Young woman sits on her couch working on a laptop and holding a credit card in her hand

Does Closing a Credit Card Hurt My Credit Score?

Last Updated: April 3, 2023
3 min read

Key points about: why canceling a credit card can hurt your credit score

  1. Canceling or closing a credit card account can impact your credit score.

  2. Closing a credit card account can affect factors that make up your credit score, including length of credit history and your credit utilization ratio.

  3. Based on your financial situation, there are times when it’s best for you to cancel your credit card account, rather than leave it open.

You’ve paid your remaining credit card balance. Now it’s time to cut the card up to keep you from using it again and to close the account. But should you close your account? Does closing a credit card hurt your credit? Your credit score is based on several factors, and closing a credit card account can have an impact. It’s important to weigh the pros and cons first before canceling a credit card.

Why close a credit card account?

Closing a credit card account may hurt your credit score, but there are cases where it might make sense for you.

For example, if your credit card terms have changed and are no longer favorable for how you use the card, or are costing you money in the long run, it may make sense to close the account.

Or, perhaps, too often you find you’re using your credit card for purchases when you shouldn’t, and you’re living outside your means. In this case, it could be the most responsible thing to close the account. Even though closing an account can impact your credit score, living beyond your means could lead to late or missed payments, and that could hurt your score even worse.

After careful consideration, determine what makes the most sense for you.

Credit score factors that can change when closing credit card accounts

Closing a credit card account will impact some of the factors that make up a credit score, but not others. These are the credit score factors most likely to be impacted when you close a credit card account.

Avoid closing your oldest account
If you must close an account, consider closing new accounts, not your oldest credit card. Length of credit history is one factor used to calculate your credit score. Typically, the longer an account has been open, the better it is for your credit score.

This is especially true if you’re younger and have a less substantial credit history. Closing an account early in your credit history may indicate risk and negatively affect your credit score. Instead, consider canceling cards with high interest rates or annual fees.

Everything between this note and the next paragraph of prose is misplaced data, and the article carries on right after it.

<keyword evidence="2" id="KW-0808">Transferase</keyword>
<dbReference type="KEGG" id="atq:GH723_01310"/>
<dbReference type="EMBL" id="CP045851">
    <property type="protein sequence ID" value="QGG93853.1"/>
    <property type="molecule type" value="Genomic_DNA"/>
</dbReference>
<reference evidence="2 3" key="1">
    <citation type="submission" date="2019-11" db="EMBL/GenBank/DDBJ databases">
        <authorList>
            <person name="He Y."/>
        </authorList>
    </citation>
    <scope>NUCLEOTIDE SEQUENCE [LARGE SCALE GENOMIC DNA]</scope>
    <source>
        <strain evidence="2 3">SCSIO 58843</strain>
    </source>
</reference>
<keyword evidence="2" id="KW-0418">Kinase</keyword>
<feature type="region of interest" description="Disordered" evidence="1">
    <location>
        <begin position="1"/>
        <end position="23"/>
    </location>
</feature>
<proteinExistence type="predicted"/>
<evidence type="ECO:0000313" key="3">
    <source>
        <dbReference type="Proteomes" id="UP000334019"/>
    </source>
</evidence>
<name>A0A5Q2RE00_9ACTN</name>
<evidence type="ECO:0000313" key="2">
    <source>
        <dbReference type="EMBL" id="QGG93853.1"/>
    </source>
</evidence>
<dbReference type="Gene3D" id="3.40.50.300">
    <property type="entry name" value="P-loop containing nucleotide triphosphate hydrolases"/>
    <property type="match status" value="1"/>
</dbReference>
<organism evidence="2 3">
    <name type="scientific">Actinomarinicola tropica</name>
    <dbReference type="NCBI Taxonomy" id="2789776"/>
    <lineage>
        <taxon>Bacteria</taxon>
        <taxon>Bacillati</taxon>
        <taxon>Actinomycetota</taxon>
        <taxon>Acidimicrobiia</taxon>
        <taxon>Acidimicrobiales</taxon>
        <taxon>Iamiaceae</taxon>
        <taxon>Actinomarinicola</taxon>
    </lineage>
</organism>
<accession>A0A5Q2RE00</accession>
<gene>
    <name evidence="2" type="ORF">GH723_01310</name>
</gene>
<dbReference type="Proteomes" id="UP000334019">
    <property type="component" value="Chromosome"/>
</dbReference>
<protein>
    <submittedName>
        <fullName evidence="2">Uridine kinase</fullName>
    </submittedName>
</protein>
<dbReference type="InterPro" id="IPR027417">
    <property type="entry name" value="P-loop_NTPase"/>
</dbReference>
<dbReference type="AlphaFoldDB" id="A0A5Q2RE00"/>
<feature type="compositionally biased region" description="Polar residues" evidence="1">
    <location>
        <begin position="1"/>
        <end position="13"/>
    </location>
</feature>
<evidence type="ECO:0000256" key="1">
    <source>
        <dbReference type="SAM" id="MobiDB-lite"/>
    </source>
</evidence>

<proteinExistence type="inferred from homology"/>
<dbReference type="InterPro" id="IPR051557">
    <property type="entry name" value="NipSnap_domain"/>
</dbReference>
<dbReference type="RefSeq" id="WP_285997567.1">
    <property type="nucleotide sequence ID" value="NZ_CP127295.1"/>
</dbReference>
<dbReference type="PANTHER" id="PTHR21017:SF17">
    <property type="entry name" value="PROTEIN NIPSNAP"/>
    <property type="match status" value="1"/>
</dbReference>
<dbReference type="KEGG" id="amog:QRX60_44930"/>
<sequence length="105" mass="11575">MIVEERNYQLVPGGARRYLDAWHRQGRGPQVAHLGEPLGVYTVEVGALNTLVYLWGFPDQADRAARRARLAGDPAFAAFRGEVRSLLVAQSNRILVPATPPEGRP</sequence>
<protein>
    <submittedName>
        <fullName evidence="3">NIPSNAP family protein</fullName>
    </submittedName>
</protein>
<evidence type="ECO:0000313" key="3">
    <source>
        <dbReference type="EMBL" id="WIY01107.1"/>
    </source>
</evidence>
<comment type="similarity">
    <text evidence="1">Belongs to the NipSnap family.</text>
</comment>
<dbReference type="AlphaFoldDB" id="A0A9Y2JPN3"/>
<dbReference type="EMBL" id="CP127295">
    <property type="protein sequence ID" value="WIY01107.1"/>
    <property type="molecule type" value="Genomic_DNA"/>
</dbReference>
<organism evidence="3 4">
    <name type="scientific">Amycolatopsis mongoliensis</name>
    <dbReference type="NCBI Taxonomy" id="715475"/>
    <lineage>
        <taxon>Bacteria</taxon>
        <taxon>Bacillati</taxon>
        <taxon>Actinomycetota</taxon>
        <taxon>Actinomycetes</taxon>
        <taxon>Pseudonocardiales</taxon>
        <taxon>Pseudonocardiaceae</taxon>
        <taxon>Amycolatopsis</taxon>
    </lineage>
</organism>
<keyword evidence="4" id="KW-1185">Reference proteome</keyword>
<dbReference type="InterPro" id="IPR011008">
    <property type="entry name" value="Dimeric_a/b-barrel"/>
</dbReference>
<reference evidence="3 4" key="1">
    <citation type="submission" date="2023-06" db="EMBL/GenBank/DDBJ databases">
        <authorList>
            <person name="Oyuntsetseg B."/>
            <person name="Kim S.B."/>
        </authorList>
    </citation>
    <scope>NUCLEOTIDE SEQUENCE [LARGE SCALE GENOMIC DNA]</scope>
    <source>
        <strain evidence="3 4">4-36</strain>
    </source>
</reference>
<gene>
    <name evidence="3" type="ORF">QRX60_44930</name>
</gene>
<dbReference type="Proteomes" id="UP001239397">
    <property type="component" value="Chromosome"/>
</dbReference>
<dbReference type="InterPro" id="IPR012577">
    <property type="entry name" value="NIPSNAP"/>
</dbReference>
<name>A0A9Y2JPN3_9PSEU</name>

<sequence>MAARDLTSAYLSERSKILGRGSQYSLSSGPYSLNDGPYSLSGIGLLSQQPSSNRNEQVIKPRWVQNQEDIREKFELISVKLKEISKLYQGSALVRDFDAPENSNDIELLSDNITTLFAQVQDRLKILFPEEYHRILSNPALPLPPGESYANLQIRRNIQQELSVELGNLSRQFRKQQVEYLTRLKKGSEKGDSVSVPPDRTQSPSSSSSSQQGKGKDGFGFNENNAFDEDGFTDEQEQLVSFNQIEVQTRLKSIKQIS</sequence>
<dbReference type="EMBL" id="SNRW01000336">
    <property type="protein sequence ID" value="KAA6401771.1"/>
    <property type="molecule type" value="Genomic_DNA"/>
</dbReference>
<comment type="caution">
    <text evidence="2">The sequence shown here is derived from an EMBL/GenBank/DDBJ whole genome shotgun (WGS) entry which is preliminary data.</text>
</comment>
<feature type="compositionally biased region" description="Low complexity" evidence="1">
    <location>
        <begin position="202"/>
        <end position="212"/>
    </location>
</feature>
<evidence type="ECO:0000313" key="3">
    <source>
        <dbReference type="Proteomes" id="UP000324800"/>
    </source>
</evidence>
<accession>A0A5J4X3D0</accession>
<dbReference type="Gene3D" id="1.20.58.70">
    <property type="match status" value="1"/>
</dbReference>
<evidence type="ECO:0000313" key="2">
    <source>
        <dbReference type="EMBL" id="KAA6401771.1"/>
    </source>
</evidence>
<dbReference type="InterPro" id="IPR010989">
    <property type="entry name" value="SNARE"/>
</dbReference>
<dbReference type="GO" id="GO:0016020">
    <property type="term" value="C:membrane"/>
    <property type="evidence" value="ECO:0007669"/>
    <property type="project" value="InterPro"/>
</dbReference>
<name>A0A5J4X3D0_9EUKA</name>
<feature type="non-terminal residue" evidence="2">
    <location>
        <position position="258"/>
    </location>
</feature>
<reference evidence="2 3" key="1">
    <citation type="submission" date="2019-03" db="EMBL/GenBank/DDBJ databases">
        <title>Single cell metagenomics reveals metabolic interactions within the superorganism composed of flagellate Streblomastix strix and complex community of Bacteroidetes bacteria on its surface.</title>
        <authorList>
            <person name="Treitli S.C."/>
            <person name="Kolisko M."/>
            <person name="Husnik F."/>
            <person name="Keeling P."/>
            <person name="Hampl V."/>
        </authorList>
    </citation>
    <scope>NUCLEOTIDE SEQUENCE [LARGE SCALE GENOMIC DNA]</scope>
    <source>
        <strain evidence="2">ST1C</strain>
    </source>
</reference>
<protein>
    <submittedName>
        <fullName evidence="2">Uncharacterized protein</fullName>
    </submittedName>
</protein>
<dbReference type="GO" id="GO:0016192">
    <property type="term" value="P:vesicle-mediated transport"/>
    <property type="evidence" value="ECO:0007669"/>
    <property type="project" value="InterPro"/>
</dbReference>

Why credit utilization ratio important

When closing a credit card account, consider that it has the potential to negatively affect your credit utilization rate, which is a factor that helps determine your credit score. Your credit utilization ratio is based on the amount of credit you’ve used versus the total amount you have available.

Having more credit available and less credit used is ideal and usually beneficial to your credit score. When you close credit cards, you will end up with less total available credit.

Closing an account could reduce your credit mix

Another credit score factor that could be impacted by closing a credit card account is your mix of credit. Showing you can manage several different types of credit–credit cards, car loans, mortgage, etc.–at the same time can show you’re a responsible borrower and help your credit score. If you close your credit card account and it’s your only credit card, you’ll have one less type of credit in the mix.

Did you know?

If your financial goal is to reduce the amount of interest you’re paying on your current credit card, you could try a balance transfer credit card with Discover. If approved for a credit limit, this could allow you to maintain your available credit and credit mix, and you could take advantage of an introductory balance transfer APR.

Learn More About Balance Transfer Credit Cards

How to cancel a credit card

If you’ve decided that canceling a credit card is right for you, it’s best to be thorough and deliberate. After paying your balance in full, get specific account closing instructions from the card issuer’s customer service department. The operators may try to persuade you to keep your credit account open. Be polite, but firm. Confirm with the operator that your account will indeed be closed, then verify the account was actually closed through email and another call, if necessary.

The bottom line is that closing a credit card account could impact your credit score. The key is balancing responsible credit management and the desire to maintain or improve your credit score. Understanding your specific credit situation, including your spending habits, credit utilization ratio, and aspects of your credit score that could be impacted, can help you make the right decision.

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